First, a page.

For time course experiments, sensory neuron cultures were pretreated with BK (10 µM) or AA (50 µM) for 0–60 minutes before testing the responsiveness of the DOR system as described above. For washout experiments, cells were pretreated with BK (10 µM) or AA (50 µM); after 15 minutes, the solution was aspirated and replaced with fresh wash buffer. Responsiveness of the DOR system was measured at various times after the wash. For acute inhibitor experiments, cells were preincubated in 250 µl wash buffer per well for 30 minutes with or without inhibitors [indomethacin (INDO; 2 µM), indomethacin N-octyl amide (2 µM), or NDGA (10 µM)] prior to BK (10 µM) or AA (50 µM) treatments and subsequent testing of DOR responsiveness. For experiments testing reinduction of DOR functional competence, cells were first pretreated for 15 minutes with BK (10 µM) or AA (50 µM). After a 60-minute wash period, cells received a second 15-minute treatment with BK or AA and were tested for responsiveness of the DOR system. Inhibitors [NDGA (10 µM), DPE (10 µM), or ODYA (10 µM)] or vehicle were added to the wash buffer 15 minutes before the second application of BK.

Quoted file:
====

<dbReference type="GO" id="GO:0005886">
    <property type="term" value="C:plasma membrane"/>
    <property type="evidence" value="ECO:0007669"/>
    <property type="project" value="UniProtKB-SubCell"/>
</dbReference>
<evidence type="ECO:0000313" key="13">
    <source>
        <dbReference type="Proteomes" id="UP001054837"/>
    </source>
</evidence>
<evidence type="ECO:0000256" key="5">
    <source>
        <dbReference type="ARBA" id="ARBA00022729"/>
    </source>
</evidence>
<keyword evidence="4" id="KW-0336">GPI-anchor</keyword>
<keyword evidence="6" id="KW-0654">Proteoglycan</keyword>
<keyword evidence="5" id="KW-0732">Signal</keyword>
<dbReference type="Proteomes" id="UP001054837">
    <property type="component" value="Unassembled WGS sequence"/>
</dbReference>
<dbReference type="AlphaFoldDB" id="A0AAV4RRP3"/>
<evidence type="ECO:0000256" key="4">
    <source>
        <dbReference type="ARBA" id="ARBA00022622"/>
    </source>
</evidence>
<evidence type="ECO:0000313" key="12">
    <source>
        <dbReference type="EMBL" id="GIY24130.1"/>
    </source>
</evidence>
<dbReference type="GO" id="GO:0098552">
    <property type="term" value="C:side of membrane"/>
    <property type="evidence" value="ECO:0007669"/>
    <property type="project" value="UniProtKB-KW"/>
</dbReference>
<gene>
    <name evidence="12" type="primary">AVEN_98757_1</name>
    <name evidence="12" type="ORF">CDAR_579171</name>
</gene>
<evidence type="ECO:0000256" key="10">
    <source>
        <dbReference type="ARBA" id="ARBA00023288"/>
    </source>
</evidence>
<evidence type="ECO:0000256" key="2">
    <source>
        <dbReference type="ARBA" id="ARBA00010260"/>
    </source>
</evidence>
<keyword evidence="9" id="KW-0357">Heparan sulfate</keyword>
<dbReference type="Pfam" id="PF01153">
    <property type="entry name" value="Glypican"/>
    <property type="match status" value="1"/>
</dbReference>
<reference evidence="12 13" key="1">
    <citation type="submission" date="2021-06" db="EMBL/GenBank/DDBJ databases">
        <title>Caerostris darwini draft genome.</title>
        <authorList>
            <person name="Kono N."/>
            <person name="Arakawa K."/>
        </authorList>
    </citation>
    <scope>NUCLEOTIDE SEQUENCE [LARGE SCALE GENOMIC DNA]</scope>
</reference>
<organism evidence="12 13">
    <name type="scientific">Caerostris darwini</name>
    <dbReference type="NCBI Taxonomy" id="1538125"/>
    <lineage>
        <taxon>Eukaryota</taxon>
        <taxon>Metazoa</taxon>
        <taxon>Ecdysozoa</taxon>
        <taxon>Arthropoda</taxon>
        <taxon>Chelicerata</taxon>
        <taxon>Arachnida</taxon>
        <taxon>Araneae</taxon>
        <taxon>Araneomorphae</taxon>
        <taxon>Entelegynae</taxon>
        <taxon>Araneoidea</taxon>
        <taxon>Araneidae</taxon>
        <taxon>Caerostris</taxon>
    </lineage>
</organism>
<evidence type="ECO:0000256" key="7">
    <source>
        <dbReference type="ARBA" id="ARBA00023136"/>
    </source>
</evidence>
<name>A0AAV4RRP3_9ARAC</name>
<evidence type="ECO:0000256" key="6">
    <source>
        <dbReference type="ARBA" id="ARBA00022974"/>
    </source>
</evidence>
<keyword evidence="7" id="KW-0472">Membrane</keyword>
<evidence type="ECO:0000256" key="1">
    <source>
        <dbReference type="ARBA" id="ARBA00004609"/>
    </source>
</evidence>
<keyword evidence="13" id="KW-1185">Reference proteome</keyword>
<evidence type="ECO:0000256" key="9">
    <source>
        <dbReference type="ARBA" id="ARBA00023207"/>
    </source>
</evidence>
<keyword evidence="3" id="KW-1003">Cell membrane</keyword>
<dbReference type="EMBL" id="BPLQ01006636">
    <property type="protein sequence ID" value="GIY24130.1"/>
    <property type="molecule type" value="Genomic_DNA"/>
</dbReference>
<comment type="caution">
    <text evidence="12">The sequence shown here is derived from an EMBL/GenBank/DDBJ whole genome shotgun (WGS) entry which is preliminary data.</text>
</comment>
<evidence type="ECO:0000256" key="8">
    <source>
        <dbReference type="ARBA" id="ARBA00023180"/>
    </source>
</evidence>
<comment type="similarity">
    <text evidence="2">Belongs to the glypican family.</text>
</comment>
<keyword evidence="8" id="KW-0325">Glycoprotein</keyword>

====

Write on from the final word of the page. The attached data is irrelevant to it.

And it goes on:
The time (in seconds) for a rat to withdraw its hindpaw [paw withdrawal latency (PWL)] in response to a radiant heat stimulus (approximately 5-mm diameter) applied to the ventral surface of the rat hindpaw was measured (Hargreaves et al., 1988; Rowan et al., 2009; Berg et al., 2011, 2012). The radiant heat intensity was set such that baseline PWL was 10 ± 2 seconds (cutoff = 25 seconds). PWL measurements were obtained in duplicate, at least 30 seconds apart, and the average was used for statistical analysis. Drugs were injected into the plantar surface (i.pl.) of the ipsilateral hindpaw in volumes of 50 µl. To induce thermal allodynia, PGE2 (0.3 µg i.pl.) was injected. This dose of PGE2 produces a mild (−5 second change in PWL) and prolonged (>20 minutes) thermal allodynia (Rowan et al., 2009). Responsiveness of the DOR system (functional competence) was assessed by measuring inhibition of PGE2-stimulated thermal allodynia produced with DPDPE. After baseline measurements of PWL, rats received pretreatment injections (i.pl.) at various time points (see Results) followed by a coinjection (i.pl.) of PGE2 with vehicle (phosphate-buffered saline) or DPDPE (20 µg) and PWL was measured at 5-minute intervals for 20 minutes after the last injection. All measurements were made by observers blinded to the experimental treatments. None of the drugs used altered PWL in the contralateral hindpaw, indicating that changes in PWL observed were due to local drug action in the ipsilateral hindpaw.